the Federal Congressional level , political science homework help

Dear writer please replies to my classmate discussion Posts for example you might start Hi nice post …..

post 1: Jonathan wrote this:

I was not even aware that such a thing was taking place in our country!

This is incredible. It seems a simple, Federal law could be put
together at the Federal Congressional level that would protect against
all such future seizures. A person’s property shold be protected just as
much as their person is. It aught to be a straight up solid principle –
property rights are automatically guaranteed by simply being an
American; a human being. But since this principle is apparently being
ignored in some cases, then law needs to be legislated out in order to
protect the rights of the American people.

Several of our amendments even tough on this principle and Thomas
Jefferson even considered putting “Life, Liberty, and property” in the
Declaration instead of the “Pursuit of happiness” that appears there
now; point is, the protection of an American’s own personal property was
thought to be such a default principle that Jefferson did not think it
necessary to place the term in his Declaration to the King of Britain at
the time of our nation’s founding.

But here we are, two hundred and forty years later and these rights
are not being respected by our local governments. A law should be put
together that lays down clear lines of property protection acrost the board with only the correct eminent domain laws allowing confiscation which should be fully compensated for.

Post 2: Joshua wrote this:

After watching that John Oliver clip, I don’t think anyone can argue
that there is nothing wrong with civil forfeitures. Based on what I saw
and read, I understand why it was put in place, but also understand that
there is too much abuse. For starters, if property is taken, and
someone goes to court and attempts to claim it back, the police should not
be involved in that court case. There should be a judge in that
hearing, not a prosecutor from the DEA. That level of bias is obvious. I
also feel that if there is an instance of unfair forfeiture, there
should be a penalty on the police department. The way I see it, if they
take property, and the system works the way it is supposed to, then no
harm no fowl. However, if they abuse the system, there should be
penalties and fines, just like in other areas of life. The laws are too
vague right now and they overuse civil forfeitures. Therefore, it’s only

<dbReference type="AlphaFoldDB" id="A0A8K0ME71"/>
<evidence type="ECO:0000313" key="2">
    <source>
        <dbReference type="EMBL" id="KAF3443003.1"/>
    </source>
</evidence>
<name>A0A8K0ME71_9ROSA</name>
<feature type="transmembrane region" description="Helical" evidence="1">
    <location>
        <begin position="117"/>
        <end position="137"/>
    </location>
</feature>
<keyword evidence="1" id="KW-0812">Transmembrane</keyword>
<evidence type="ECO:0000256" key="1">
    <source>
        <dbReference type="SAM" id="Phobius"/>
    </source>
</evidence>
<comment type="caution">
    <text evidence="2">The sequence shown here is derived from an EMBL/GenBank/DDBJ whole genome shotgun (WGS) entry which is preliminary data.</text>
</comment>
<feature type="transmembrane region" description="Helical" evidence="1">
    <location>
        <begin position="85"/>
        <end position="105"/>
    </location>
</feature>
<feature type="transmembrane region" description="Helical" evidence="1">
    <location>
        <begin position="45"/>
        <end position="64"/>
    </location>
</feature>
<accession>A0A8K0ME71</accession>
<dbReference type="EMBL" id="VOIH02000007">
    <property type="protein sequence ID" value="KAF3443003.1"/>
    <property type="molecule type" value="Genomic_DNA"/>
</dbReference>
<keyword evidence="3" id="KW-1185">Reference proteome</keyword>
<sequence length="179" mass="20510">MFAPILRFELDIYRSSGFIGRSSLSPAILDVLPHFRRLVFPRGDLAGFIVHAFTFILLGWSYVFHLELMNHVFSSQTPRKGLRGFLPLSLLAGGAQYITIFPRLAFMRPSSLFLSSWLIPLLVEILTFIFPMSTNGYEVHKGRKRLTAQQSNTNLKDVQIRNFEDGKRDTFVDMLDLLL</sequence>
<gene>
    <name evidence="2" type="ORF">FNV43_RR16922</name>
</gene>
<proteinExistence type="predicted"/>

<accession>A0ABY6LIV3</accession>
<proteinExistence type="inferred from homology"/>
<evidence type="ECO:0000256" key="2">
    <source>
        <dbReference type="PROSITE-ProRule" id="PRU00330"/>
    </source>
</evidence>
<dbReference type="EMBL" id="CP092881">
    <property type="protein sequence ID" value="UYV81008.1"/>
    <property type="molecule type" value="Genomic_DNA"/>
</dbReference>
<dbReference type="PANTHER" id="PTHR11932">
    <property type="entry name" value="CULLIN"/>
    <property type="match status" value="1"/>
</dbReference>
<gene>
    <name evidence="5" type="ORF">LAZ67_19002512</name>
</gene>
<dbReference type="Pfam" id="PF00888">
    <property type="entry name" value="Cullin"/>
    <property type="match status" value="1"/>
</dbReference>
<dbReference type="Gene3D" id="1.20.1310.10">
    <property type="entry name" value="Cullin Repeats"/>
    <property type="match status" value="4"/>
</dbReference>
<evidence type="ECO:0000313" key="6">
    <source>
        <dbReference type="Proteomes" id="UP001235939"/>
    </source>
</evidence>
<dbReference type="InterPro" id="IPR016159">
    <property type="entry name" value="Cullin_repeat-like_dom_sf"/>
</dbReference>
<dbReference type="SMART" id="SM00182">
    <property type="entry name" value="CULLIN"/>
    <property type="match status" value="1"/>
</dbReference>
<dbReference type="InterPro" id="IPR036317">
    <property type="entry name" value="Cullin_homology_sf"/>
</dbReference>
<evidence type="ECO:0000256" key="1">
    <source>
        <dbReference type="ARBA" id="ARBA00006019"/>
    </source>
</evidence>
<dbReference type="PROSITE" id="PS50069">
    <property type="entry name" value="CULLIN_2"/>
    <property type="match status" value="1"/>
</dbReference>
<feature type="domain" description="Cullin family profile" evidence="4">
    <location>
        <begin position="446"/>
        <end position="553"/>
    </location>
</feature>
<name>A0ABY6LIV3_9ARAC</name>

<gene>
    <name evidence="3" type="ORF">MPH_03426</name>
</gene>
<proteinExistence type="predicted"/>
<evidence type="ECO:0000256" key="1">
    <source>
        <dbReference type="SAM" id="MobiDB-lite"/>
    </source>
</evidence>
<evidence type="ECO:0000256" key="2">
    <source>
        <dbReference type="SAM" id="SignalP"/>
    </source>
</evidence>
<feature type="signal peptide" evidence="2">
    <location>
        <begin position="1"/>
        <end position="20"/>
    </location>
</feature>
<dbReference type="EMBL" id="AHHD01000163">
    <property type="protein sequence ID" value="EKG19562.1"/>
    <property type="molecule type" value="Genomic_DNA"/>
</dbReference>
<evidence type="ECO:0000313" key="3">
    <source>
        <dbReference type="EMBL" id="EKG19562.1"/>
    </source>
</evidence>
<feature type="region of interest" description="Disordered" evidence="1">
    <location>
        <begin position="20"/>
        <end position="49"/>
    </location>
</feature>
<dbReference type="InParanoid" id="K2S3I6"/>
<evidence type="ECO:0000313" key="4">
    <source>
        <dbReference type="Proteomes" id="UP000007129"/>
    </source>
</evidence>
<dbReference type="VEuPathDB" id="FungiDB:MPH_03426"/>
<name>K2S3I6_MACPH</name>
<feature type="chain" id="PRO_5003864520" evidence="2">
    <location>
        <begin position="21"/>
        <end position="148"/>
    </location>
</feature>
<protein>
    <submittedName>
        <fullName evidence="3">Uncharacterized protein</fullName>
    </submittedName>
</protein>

logical to set up punishments, which will force the officers to
restrain themselves, and their power, when dealing with other people’s
property. No more free margarita machines.

Post 3: Cary wrote this:

I do not believe that a homeowner
should have to submit a plan for their property. Individuals have the
right to do or not do what they want with their property. Is it fair
that because I live in a suburban community I do not have these
requirements but a homeowner who lives near water has to? It does not
seem fair to me. Barriers that people in support of having homeowners
submit a plan could vary depending on how determined they are. The
homeowners who live near water could simply not listen to policy, they
could petition against it, the government could not deem it necessary,
the water pollution could still be happening even with the new plan set
in place, natural disasters and weather could effect pollution more than
standard upkeep. It appears that supporters of this plan would have to
overcome a lot to require homeowners to submit a plan. I was not able to
locate any state policy of other states doing similar legislation. The
closest thing I could find was in Minnesota they created a pollution
control agency that set general standards for everyone, not specifically
homeowners, on how to maintain watershed pollution.

Post 4: James wrote this:

Concerns about human impact and the
environment ever growing. Unfortunately, environmental damage is a
shared societal issue. Not only is all of humanity impacted by
environmental damage, but the damage is also caused by all humans. Many
issues are more easily fixed, or atleast discussed
in a constructive way when the issues have an isolated cause, and
subsequently have some sect that will be affect. Instead environmental
issues negatively affect everyone, and the cost of fixing these issues
is on a shared basis. I believe people will have a hard time accepting
that everyone is responsible, but instead have a sect (in this case
farmers) pay for the fix.

The first issue that implementing this
policy would face would be this type of apathy. Secondly, this policy
would require people to actively submit a plan for there property. For a
country that has regular voter turn out rates of 50% and lower, I
highly doubt people would take initiative to do this without
implementing some type of incentive. This incentive could work either as
a benefit for submitting a plan in a given window, or a penalty for not
doing it at all. Even if the incentive works then you have to assign a
some sort of task force to, somehow, ensure that people are sticking to
their commitments. Third, if the only way to ensure that people will
comply is through incentive, then why not just simply have owners of
certain types of properties, or perhaps all properties pay a tax to pay
for the clean up of the watershed? States could then simply add
exemptions, or allow people to pay for X amount of improvements to there
property to mitigate run off and thus be exempt.

Dear writer what will you replied to these classmates about their posts .

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